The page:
A Dictionary of English Folklore

A Dictionary of English Folklore

Book - 2000
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Baker & Taylor
An entertaining reference on English folklore features 1250 entries that shed new light on the colorful history behind the holidays, legends, superstitions, traditions, contemporary urban legends, and customs of England, discussing such topics as Mother Goose, Robin Hood, folk cures, wishbone wishes, festivals, and more.

Blackwell North Amer
English folklore is often regarded as impoverished in comparison with the customs and stories of Scotland, Wales, and Ireland, but this new dictionary shows the enormous variety and distinctive features of traditions and beliefs throughout England, as well as indicating links with broader British and European patterns. Folklore covers an extremely wide field, with connections to virtually every aspect of life, every part of the country, both urban and rural, and of every age group and occupation. It ranges from the bizarre to the seemingly mundane, and is as much a feature of the modern technological age as the ancient world.

Baker
& Taylor

Entries look at the history behind the holidays, legends, superstitions, traditions, modern urban legends, and customs of England, discussing such topics as Mother Goose, Robin Hood, folk cures, wishbone wishes, and festivals.

Oxford University Press
With 1250 entries ranging from dragons to Mother Goose, May Day to Michaelmas, this enchanting dictionary unfurls the colorful history behind the holidays, customs, legends, and superstitious beliefs of England.
Ever wonder why we kiss under the mistletoe at Christmas or think a rabbit's foot brings good luck? Two folklore authorities provide reliable and often surprising answers to these and other curiosities that have shaped daily life in England for centuries. They explore the festivals and past celebrations of the English calendar, from St. Andrews Day and its tradition of drunkenness and cross-dressing to Twelfth Night and its king and queen cake. They also provide concise portraits of real and legendary characters that populate the public memory, including Robin Hood, The Brothers Grimm, Lady Godiva, Puck, and The Sandman. Fairies, mermaids, hobgoblins, and changelings are but a few of the supernatural forces surveyed here. However, as folklore encompasses the mundane as well as the fantastic, numerous other entries illuminate the significance of colors, numbers, flowers, animals, and household objects. Learn the curious history behind our distrust of the "black sheep," popular credence in "wishbone" wishes, folk cures for nosebleeds and warts, and persistent old wives' tales. In addition to ancient and medieval folklore, you will find many contemporary urban legends, e.g., the vanishing hitchhiker--a spooky figure seen ominously by travelers in Britain and the United States--and the Tooth Fairy.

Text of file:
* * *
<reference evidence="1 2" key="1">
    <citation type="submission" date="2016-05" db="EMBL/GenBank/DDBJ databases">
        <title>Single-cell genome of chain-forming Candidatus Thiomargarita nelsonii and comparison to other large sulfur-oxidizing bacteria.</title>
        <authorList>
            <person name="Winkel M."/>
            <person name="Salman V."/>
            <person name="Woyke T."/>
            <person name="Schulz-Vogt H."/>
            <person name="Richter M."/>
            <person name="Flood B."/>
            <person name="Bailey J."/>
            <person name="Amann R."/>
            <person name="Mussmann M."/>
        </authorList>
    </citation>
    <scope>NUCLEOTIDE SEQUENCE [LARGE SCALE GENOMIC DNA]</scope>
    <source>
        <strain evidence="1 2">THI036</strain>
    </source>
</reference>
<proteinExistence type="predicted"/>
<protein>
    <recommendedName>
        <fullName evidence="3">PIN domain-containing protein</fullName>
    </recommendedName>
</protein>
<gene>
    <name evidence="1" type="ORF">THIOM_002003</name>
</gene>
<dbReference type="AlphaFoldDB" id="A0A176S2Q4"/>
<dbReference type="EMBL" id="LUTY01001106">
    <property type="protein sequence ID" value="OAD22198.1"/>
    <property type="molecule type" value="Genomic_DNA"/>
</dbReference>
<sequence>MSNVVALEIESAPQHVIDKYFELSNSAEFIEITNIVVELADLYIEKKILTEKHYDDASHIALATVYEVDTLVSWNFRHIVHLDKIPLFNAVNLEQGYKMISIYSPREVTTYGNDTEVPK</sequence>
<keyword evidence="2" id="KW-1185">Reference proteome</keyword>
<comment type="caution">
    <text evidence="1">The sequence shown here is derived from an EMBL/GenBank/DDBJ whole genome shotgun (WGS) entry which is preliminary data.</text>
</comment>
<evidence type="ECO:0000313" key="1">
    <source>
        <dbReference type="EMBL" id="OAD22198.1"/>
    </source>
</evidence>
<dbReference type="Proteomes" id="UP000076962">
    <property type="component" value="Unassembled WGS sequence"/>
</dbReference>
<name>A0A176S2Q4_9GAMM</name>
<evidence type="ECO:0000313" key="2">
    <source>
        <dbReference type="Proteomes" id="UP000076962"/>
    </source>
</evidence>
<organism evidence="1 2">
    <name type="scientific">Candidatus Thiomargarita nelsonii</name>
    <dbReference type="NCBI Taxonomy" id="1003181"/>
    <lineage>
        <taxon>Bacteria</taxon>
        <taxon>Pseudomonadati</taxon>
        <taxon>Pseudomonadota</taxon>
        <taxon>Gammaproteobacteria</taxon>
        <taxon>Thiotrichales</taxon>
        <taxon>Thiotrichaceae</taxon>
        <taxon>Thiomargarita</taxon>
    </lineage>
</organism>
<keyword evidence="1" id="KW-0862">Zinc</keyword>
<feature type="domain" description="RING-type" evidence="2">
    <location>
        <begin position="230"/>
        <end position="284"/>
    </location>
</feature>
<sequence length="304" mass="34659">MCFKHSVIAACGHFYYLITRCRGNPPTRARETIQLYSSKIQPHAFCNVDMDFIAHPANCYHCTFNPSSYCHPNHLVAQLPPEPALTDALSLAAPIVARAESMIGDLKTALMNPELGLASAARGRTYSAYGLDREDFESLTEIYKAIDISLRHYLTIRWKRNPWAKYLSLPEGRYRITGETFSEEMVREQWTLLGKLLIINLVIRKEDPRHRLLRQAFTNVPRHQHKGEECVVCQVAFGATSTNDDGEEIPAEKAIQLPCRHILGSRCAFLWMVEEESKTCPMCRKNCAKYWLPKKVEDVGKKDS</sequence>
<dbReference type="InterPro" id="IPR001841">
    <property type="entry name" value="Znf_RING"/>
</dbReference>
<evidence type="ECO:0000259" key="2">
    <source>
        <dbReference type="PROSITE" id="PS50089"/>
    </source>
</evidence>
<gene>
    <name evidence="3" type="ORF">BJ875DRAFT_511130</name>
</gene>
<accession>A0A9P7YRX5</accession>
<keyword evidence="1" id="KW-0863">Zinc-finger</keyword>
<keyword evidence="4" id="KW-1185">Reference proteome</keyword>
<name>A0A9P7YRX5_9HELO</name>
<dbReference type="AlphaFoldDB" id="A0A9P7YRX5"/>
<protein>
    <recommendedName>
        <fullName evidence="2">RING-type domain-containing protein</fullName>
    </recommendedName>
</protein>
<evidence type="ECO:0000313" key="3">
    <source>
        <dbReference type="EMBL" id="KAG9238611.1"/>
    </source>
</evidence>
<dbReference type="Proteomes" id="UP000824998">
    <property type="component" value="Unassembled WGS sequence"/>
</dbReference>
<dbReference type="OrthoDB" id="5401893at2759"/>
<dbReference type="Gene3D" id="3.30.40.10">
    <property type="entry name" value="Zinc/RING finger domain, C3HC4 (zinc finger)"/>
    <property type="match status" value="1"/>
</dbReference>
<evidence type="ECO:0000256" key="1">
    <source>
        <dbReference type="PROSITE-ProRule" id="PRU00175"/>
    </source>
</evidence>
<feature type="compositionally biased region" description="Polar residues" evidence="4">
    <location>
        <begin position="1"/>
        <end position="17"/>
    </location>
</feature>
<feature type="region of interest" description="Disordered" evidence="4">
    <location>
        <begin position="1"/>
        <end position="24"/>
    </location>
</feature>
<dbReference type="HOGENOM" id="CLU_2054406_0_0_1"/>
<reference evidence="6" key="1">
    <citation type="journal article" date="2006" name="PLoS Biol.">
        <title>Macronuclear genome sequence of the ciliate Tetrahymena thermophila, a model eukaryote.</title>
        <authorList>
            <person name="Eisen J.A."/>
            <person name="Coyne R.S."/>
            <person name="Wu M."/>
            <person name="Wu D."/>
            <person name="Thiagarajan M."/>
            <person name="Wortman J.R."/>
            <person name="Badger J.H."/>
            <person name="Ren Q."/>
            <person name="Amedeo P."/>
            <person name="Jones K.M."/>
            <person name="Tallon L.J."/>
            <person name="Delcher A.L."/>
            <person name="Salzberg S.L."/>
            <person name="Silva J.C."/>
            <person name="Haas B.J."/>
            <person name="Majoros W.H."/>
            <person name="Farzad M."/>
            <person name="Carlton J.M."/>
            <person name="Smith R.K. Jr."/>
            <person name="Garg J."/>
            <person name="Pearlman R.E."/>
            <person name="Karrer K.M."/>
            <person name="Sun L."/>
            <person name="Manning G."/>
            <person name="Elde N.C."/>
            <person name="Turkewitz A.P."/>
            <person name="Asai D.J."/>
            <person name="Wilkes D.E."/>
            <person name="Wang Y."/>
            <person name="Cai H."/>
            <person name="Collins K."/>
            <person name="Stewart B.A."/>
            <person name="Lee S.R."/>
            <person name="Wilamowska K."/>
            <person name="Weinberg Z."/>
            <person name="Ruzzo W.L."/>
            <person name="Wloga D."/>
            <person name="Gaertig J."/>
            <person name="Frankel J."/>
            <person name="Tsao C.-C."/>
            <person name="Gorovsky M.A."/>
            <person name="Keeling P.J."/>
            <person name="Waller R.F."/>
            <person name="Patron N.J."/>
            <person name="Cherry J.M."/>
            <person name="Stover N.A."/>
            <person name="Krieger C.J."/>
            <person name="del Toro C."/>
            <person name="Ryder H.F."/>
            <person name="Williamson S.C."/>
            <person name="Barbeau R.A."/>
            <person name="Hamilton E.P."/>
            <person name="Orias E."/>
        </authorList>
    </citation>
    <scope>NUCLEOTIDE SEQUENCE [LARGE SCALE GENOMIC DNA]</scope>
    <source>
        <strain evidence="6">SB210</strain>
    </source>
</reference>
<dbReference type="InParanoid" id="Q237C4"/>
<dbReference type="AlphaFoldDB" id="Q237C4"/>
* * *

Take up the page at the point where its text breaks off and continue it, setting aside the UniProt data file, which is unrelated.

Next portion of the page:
An entertaining resource, The Dictionary of English Folklore will be a fascinating companion for readers of English literature, history, cultural studies, and fantasy.

Publisher: New York : Oxford University Press, c2000
ISBN: 9780192100191
019210019X
Branch Call Number: 398.0942 SIM
Characteristics: vii, 411 p., [8] p. of plates : ill. ; 24 cm
Additional Contributors: Roud, Stephen
Alternative Title: English folklore

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